youíve just finished college and are heading to a new
job, avoid the extremes.
other words, donít panic about your student loans, but
donít ignore them either before locking yourself into
huge expenses like rent and car payments.
so much attention on student loans in the news, college
students tend to get alarmed when financial aid offices
force them to look at their loan responsibilities just
as they leave the hallowed halls. The typical student
with loans leaves college with $35,000 in debts.
rather than worrying about loans, many graduates take
the opposite approach, said Shannon Schuyler of
professional services firm PricewaterhouseCoopers.
Students leave college without thinking ahead, and they
get themselves into a financial mess, according to
research by George Washington Universityís Global
Financial Literacy Excellence Center that was funded by
research shows most millennials "donít have basic
knowledge" about handling money and consequently
dig themselves into a hole shortly after finishing
college, said Schuyler. About 28 percent of those with
college degrees have ended up taking emergency payday
loans or selling possessions to pawn shops, she said.
size of student loans, alone, however is not necessarily
rule of thumb for college loans is to keep the loan
payments to 8 percent of your salary. So for $35,000 in
loans at recent interest rates, a person would need an
annual salary of about $53,250. But college finance
expert Mark Kantrowitz, publisher of Cappex.com, said
people should be OK if they simply make sure their total
college loans donít exceed their annual pay.
with federal student loans have 10 years to pay them
off, so payments on $35,000 in loans charging an average
interest rate of 4.05 percent would be $355 a month.
your first job pays too little to cover loan payments,
you may qualify for a government program that reduces
monthly payments while your income is low. Itís called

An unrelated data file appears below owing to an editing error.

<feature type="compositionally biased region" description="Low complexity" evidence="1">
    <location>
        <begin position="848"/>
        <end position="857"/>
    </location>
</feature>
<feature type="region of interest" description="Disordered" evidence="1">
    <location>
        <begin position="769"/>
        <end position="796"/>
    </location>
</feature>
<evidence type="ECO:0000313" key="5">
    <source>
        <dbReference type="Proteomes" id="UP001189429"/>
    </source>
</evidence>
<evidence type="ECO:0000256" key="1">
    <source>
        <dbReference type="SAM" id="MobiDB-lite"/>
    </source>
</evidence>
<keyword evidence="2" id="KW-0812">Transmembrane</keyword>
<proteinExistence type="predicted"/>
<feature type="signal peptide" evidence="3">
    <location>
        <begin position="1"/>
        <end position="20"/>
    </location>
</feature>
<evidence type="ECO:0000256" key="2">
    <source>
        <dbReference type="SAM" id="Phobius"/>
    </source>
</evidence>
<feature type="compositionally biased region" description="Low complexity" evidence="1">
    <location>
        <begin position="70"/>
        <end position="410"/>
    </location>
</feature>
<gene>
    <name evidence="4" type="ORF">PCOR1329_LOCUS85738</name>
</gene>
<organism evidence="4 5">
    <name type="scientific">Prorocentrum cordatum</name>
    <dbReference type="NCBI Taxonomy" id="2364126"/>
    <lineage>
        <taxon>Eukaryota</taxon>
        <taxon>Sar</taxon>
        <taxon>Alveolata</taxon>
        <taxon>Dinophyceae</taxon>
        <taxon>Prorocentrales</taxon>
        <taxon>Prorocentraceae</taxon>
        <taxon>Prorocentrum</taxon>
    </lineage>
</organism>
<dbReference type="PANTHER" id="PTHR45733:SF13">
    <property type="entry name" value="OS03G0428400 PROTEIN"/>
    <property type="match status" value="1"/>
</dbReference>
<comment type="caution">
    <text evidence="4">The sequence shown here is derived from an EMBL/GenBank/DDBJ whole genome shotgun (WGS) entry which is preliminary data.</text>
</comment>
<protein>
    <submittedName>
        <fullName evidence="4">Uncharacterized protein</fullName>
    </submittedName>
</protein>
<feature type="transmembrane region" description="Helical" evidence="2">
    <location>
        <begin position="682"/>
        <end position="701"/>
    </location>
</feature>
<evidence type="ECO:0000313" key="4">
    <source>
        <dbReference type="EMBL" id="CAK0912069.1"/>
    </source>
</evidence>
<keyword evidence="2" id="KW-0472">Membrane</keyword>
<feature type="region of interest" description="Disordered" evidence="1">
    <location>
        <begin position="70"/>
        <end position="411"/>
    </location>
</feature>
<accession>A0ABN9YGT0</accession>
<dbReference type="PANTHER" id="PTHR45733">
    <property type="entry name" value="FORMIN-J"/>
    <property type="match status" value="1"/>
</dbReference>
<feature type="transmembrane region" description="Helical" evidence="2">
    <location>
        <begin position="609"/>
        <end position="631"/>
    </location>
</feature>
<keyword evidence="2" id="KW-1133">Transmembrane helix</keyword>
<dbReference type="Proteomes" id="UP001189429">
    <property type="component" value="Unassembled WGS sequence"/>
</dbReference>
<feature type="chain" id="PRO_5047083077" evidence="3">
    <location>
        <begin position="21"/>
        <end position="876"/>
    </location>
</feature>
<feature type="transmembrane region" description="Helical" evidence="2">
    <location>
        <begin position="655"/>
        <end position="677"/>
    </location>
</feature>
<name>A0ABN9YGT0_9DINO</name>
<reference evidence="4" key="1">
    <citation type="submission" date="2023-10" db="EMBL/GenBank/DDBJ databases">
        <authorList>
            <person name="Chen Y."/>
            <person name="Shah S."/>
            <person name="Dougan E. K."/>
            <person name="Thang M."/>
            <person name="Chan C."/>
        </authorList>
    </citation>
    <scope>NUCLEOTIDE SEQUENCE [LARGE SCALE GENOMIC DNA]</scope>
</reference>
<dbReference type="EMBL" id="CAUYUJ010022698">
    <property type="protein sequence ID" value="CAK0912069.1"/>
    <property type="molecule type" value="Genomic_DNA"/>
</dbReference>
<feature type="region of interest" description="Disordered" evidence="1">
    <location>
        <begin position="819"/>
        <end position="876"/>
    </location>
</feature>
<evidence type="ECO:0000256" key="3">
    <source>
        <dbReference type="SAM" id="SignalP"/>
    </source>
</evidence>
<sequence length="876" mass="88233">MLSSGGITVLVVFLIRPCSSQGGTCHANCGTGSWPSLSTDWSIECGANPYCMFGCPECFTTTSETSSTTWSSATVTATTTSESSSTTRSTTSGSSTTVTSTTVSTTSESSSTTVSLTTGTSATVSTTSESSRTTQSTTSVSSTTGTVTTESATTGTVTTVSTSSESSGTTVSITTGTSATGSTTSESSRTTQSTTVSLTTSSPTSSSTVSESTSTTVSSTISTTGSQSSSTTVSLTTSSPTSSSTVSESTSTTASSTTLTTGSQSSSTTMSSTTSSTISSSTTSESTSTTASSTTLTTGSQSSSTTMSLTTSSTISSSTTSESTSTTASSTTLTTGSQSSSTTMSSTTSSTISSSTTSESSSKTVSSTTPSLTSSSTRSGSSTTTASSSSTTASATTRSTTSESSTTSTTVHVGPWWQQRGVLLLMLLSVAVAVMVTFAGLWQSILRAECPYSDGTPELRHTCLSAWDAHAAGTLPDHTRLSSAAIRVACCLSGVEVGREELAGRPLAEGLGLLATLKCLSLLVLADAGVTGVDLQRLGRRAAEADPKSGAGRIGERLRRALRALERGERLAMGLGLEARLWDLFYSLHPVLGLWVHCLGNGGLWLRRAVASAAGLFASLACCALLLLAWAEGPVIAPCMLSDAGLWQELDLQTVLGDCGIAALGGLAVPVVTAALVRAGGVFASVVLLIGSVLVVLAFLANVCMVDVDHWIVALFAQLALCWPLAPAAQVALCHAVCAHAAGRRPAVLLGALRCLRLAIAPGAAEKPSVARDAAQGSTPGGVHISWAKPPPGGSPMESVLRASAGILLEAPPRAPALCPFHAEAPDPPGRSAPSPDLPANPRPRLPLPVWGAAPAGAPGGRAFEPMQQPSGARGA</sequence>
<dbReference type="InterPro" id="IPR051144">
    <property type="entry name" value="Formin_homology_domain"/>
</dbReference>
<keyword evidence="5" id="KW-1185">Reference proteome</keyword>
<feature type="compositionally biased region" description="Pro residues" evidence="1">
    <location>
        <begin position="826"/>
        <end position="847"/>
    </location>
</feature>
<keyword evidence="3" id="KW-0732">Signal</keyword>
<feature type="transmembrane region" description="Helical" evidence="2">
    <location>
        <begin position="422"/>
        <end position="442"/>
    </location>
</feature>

if you still donít have a job when your loan payments
start six months after graduating, you can ask for a
deferment, which means you donít have to pay your
in mind, however, that deferring your payments or
reducing the monthly payments while your income is low
doesnít free you of the responsibility indefinitely.
Eventually, you will have to pay both the interest and
principal unless you canít finish all the payments
within 20 years.
advises graduates to avoid extending loans beyond 10
years of repayments because extra years add a lot more
interest. Even if you pay off $35,000 in loans in 10
years, you are going to be paying $7,622 in interest, or
a total of $42,622 based on the $35,000 principal plus
the interest payments. And if you pay off a $35,000
loan, with a 4.05 percent interest rate over 20 years,
you will be spending $16,123 on interest, or $52,123 in
total. Think of what $16,123 could buy if it wasnít
going toward interest. A car? The start of a house down
pay as much as you can each month" so you keep your
interest charges as low as possible, Kantrowitz said.
do that, think of the rest of your spending.
Overspending on rent, a car, or anything else could
disrupt your future.
keeping within a 50-30-20 budget. Fifty percent of your
income is devoted to necessities: housing (rent,
utilities), food, transportation, required payments on
student loans, credit cards or other loans, phone,
internet, even gym payments if you sign a one-year
contract. Thirty percent goes for entertainment and
choices you could skip: clothing, restaurants, gifts,
travel. Twenty percent goes toward saving. Saving for
emergencies and retirement is essential.
emergency fund will help if you lose your job or have
expenses like flat tires. Without emergency funds,
people tend to use credit cards, fail to pay them off
each month, and get into a spiral of paying interest.
Saving for retirement on your first job is essential
because your early life savings give you a huge head
start. Assume you are 21, earning $35,000, and you put 7
percent of pay in your 401(k) at work, and your employer
gives you 3 percent through a company match. Thatís
about $1,050 in free money. If you keep on saving like
that until 65, you will have about $1.1 million for
retirement if you earn 8 percent on average each year.
If instead you wait until you are earning $50,000 at age
35 to start saving the same percentage, you will
accumulate only about $502,000. Try this calculator.
will that mean when you retire? With $1.1 million you
will be able to spend $44,000 a year when you retire.
With the $502,000, you will only be able to spend
$20,080. If $20,080 looks OK, consider that there will
be inflation and to buy what you do today with $20,080
you will need about $44,400 40 years from now.